London LPC sends every English MP its vision for pharmacy

Hemant Patel: Government views pharmacy contract as “an expense rather than a benefit”
A local pharmaceutical committee (LPC) in London has sent every member of English parliament its "radically different" vision of community pharmacy.

The vision – which also went to members of the House of Lords – hopes to establish community pharmacists as “clinical experts on the high street”.

In a letter dated September 2, North East London LPC urges MPs to “write to the secretary of state” to ensure community pharmacy is adequately consulted in plans for the future of healthcare across the UK.

Current plans to transform primary care have been developed with GPs and nurses in mind, but are “largely ignoring community pharmacy”, the LPC says in the letter, seen by C+D.

North East London LPC secretary Hemant Patel told C+D on Monday (September 12) that the government views the community pharmacy contract as “a problem – an expense rather than a benefit”.

In response, the LPC – which represents 320 pharmacies – has created a “radically different” vision for the sector, he said, based on five ‘pillars’ that it hopes will establish community pharmacies as “high street clinics”.

Support from Alistair Burt

Mr Patel said he was “delighted” when he received a note from former pharmacy minister Alistair Burt after sharing an “outline” of the high street clinic model with him at the beginning of the year.

In a follow up letter sent in June, and also seen by C+D, Mr Burt said the proposed model was “in line with his thinking” and he had passed it on to the “relevant policy officials”.

Mr Patel is still waiting for a response from Mr Burt’s successor, David Mowat.

“We were hoping by now that the minister would have made a decision [on the model], but obviously he hasn’t and we are going to press him on that,” Mr Patel said.

“We wanted to make sure that when MPs return to parliament after the summer break, the work we have done will be at the forefront of people’s minds.”

"World’s most advanced model"

Mr Patel is “optimistic” that the government will listen to his LPC’s vision, as it is “reflective of the NHS’s five year forward view" iniative and fills the “ideas vacuum” for a sustainable future of community pharmacy.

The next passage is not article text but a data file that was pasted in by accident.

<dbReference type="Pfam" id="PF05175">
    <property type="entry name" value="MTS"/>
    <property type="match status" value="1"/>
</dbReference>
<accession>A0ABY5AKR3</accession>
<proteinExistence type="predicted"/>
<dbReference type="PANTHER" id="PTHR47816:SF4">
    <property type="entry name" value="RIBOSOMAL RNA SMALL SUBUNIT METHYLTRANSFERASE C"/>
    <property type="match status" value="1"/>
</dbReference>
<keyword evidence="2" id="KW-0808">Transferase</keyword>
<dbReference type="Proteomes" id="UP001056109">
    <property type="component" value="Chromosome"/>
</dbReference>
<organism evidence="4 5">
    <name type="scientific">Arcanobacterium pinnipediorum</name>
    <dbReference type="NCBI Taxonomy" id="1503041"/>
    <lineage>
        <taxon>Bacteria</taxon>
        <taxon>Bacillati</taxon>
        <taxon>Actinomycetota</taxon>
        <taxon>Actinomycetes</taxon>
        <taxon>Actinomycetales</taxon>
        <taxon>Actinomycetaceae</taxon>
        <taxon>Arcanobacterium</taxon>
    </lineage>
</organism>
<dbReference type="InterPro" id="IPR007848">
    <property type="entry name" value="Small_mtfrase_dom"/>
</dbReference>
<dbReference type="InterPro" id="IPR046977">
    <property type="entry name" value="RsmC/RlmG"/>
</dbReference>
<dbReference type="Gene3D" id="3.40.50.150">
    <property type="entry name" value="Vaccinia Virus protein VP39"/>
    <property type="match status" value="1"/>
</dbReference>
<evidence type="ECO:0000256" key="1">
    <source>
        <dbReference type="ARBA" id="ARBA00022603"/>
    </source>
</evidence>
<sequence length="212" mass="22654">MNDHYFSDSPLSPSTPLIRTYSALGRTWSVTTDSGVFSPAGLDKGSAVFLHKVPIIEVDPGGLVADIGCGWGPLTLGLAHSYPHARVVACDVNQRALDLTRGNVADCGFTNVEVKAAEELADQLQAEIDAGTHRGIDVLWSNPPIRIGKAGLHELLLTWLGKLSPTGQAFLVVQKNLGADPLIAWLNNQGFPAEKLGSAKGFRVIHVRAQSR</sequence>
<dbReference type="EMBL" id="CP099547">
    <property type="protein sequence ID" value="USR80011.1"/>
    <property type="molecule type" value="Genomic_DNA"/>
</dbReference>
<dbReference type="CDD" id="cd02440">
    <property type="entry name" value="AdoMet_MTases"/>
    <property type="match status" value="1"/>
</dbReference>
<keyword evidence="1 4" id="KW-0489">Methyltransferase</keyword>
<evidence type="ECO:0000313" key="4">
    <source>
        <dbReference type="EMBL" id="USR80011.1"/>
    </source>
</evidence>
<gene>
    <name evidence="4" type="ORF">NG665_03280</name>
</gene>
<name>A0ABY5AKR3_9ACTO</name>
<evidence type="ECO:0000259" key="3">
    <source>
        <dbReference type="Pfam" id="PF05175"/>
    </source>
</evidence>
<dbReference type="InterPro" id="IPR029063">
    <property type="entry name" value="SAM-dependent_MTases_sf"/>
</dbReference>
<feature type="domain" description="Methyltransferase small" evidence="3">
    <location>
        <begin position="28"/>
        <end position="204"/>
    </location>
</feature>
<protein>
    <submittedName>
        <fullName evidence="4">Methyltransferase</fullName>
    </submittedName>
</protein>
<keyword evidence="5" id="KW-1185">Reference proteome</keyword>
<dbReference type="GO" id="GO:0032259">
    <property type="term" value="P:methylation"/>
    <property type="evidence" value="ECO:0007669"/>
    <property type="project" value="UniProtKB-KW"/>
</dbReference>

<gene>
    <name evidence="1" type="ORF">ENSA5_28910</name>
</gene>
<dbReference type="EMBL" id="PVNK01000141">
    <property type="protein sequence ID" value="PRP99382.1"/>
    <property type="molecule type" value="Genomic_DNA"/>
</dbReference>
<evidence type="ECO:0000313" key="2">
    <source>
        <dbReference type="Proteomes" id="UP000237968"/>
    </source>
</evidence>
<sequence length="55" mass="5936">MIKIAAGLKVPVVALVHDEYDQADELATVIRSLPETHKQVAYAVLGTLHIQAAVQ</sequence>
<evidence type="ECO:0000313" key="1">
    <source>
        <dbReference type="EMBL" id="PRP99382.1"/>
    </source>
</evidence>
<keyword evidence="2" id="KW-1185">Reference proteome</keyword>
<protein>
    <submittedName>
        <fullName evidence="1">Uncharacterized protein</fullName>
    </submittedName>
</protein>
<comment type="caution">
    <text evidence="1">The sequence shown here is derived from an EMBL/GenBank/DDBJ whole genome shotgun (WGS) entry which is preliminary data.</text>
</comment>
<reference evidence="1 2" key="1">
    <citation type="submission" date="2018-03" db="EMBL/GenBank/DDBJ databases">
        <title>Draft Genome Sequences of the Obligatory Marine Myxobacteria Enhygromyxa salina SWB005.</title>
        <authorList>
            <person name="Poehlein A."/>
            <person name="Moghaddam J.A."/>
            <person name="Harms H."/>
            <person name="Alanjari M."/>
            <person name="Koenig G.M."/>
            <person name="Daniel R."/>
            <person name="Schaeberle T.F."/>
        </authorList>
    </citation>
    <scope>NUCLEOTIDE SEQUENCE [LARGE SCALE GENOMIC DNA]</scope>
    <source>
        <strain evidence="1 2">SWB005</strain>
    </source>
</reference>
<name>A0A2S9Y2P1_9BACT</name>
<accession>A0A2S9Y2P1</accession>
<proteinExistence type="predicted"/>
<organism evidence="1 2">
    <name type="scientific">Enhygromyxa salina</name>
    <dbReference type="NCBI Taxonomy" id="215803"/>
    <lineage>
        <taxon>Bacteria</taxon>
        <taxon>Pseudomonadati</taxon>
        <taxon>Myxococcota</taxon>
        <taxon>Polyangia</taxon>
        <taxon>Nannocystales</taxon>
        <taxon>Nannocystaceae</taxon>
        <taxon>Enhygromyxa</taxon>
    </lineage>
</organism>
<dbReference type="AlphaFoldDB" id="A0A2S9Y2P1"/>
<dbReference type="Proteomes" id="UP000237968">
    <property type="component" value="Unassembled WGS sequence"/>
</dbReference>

But he said, community pharmacists also need to “accept their responsibility to provide expertise” and fill the “clinical void”, he added.

“We believe this is the world’s most advanced model for community pharmacy…and we’ve already had support from over 30 local commissioners and patients support organisations,” Mr Patel said.

He said the new model would “require changes in commissioning” to roll it out nationally, but two clinical commissioning groups – Newham and Waltham Forest –  have already commissioned the service and are waiting to move onto “the next stage”.

“We are all awaiting the minister to make decisions, but the willingness is there,” Mr Patel added.

Five pillars of the 'high street clinic' model

1) Getting the best out of medicines and nutrition

Community pharmacists can support urgent care services and take over repeat prescribing.

2) Getting the best out of life

Pharmacists trained as health coaches can help individuals improve their lifestyle.

3) Getting the best out of communities

Partnerships with community organisations and charities will increase the sector's influence.

4) Getting the best out of workforce, technology and social media

Use performance incentives and harness pharmacists’ “ability to network”.

5) Getting the best out of the healthcare system

Work with GPs, hospital trusts and mental health facilities to “deliver the right care at the right time”.

Read more about the LPC’s vision: www.indispensable.nellpc.org.uk

1 Comments
Question: 
What role can community pharmacy play in the future of primary care?

D Edwards, Hospital pharmacist

Good on this LPC. Thank you for this. Community pharmacists are unsung and need to be seen as the major point of clinical access for the public. There arent many who see huge numbers of people at once and who have that continuity of care and holistic responsibility for members of the community. The sector must be protected and nurtured.

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